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Pediatric Hepatitis A Clinical Presentation

  • Author: Nicholas John Bennett, MBBCh, PhD, MA(Cantab), FAAP; Chief Editor: Russell W Steele, MD  more...
 
Updated: Apr 14, 2016
 

History and Physical Examination

History

The incubation period from the time of exposure to hepatitis A virus (HAV) to the appearance of symptoms is around 28 days (range 2 wk to 6 mo). The patient’s initial symptoms during the prodromal period include low-grade fever, nausea, vomiting, decreased appetite, and abdominal pain. Older children and adults are more likely to report pain in the right upper quadrant.

Diarrhea may occur in young children, whereas constipation is more common in adults. If present, jaundice, dark urine, and light-colored stool develop several days to a week after the onset of systemic symptoms. Anicteric infections are common in young children.

Physical examination

The general appearance is that of mild-to-moderate illness. A patient who appears severely ill is likely to have hepatitis of another cause or an atypical course. Mild hepatomegaly and right upper quadrant tenderness may be present. Clinical jaundice is present in two thirds of symptomatic patients. Splenomegaly may occur in 10-20% of patients.

Complications

Complications are few. Fulminant hepatitis with massive hepatic necrosis and liver failure due to HAV infection is rare. Cholestatic hepatitis occurs in a small percentage of patients. It is identified by persistent hyperbilirubinemia, pruritus, and constitutional symptoms that last for 12-16 weeks in the absence of biliary obstruction on sonograms.

 
 
Contributor Information and Disclosures
Author

Nicholas John Bennett, MBBCh, PhD, MA(Cantab), FAAP Assistant Professor of Pediatrics, Co-Director of Antimicrobial Stewardship, Medical Director, Division of Pediatric Infectious Diseases and Immunology, Connecticut Children's Medical Center

Nicholas John Bennett, MBBCh, PhD, MA(Cantab), FAAP is a member of the following medical societies: Alpha Omega Alpha, American Academy of Pediatrics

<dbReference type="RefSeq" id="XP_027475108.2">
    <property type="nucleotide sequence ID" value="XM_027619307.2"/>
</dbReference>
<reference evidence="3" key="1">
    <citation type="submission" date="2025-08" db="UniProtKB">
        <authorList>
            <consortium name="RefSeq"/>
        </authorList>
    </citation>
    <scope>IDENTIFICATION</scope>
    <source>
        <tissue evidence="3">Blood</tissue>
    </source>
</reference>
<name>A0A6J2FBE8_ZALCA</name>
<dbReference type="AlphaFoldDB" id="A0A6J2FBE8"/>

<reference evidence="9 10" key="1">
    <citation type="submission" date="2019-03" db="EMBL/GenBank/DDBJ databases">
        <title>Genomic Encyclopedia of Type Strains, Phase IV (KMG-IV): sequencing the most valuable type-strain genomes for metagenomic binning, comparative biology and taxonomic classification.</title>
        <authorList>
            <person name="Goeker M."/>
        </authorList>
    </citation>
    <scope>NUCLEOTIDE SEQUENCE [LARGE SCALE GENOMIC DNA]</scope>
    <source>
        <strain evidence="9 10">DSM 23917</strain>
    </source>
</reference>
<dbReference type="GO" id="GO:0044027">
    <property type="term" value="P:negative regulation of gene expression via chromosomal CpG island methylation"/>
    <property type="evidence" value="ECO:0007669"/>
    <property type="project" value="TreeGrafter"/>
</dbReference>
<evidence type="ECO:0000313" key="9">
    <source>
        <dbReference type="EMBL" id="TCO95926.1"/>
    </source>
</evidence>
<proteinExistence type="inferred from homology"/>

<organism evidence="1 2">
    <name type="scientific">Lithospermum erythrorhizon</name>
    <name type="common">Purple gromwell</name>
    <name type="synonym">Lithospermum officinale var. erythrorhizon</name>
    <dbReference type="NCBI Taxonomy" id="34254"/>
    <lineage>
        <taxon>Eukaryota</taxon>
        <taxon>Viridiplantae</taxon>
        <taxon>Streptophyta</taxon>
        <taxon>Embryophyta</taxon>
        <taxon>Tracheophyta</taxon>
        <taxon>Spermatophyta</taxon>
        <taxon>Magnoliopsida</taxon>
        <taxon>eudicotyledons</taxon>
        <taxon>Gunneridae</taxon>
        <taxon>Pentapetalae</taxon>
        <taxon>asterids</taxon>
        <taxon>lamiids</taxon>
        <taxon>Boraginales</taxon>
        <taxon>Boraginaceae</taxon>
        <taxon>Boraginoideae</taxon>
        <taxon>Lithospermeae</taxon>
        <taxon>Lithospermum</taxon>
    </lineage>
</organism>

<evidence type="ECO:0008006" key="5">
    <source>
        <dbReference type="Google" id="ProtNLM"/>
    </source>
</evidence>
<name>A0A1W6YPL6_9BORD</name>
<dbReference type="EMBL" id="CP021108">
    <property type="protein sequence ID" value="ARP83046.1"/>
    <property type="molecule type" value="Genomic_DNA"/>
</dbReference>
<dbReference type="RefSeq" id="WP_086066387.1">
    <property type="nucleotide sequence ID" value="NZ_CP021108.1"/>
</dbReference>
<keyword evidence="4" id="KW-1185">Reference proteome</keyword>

Disclosure: Received research grant from: Cubist Pharmaceuticals, Durata Therapeutics, and Biota Pharmaceutical<br/>Received income in an amount equal to or greater than $250 from: HealthyCT insurance<br/>Medico legal consulting for: Various.

Coauthor(s)

Joseph Domachowske, MD Professor of Pediatrics, Microbiology and Immunology, Department of Pediatrics, Division of Infectious Diseases, State University of New York Upstate Medical University

Joseph Domachowske, MD is a member of the following medical societies: Alpha Omega Alpha, American Academy of Pediatrics, American Society for Microbiology, Infectious Diseases Society of America, Pediatric Infectious Diseases Society, Phi Beta Kappa

Disclosure: Received research grant from: Pfizer;GlaxoSmithKline;AstraZeneca;Merck;American Academy of Pediatrics<br/>Received income in an amount equal to or greater than $250 from: Sanofi Pasteur;Astra Zeneca;Novartis<br/>Consulting fees for: Sanofi Pasteur; Novartis; Merck; Astra Zeneca.

Specialty Editor Board

Mary L Windle, PharmD Adjunct Associate Professor, University of Nebraska Medical Center College of Pharmacy; Editor-in-Chief, Medscape Drug Reference

Disclosure: Nothing to disclose.

Chief Editor

Russell W Steele, MD Clinical Professor, Tulane University School of Medicine; Staff Physician, Ochsner Clinic Foundation

Russell W Steele, MD is a member of the following medical societies: American Academy of Pediatrics, American Association of Immunologists, American Pediatric Society, American Society for Microbiology, Infectious Diseases Society of America, Louisiana State Medical Society, Pediatric Infectious Diseases Society, Society for Pediatric Research, Southern Medical Association

Disclosure: Nothing to disclose.

Acknowledgements

Leslie L Barton, MD Professor Emerita of Pediatrics, University of Arizona College of Medicine

Leslie L Barton, MD is a member of the following medical societies: American Academy of Pediatrics, Association of Pediatric Program Directors, Infectious Diseases Society of America, and Pediatric Infectious Diseases Society

Disclosure: Nothing to disclose.

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Incidence of acute hepatitis A virus in the United States from 1982-2006. (Image from "Surveillance for Acute Viral Hepatitis --- United States, 2006." MMWR March 21, 2008. 57(SS02);1-24)
 
 
 
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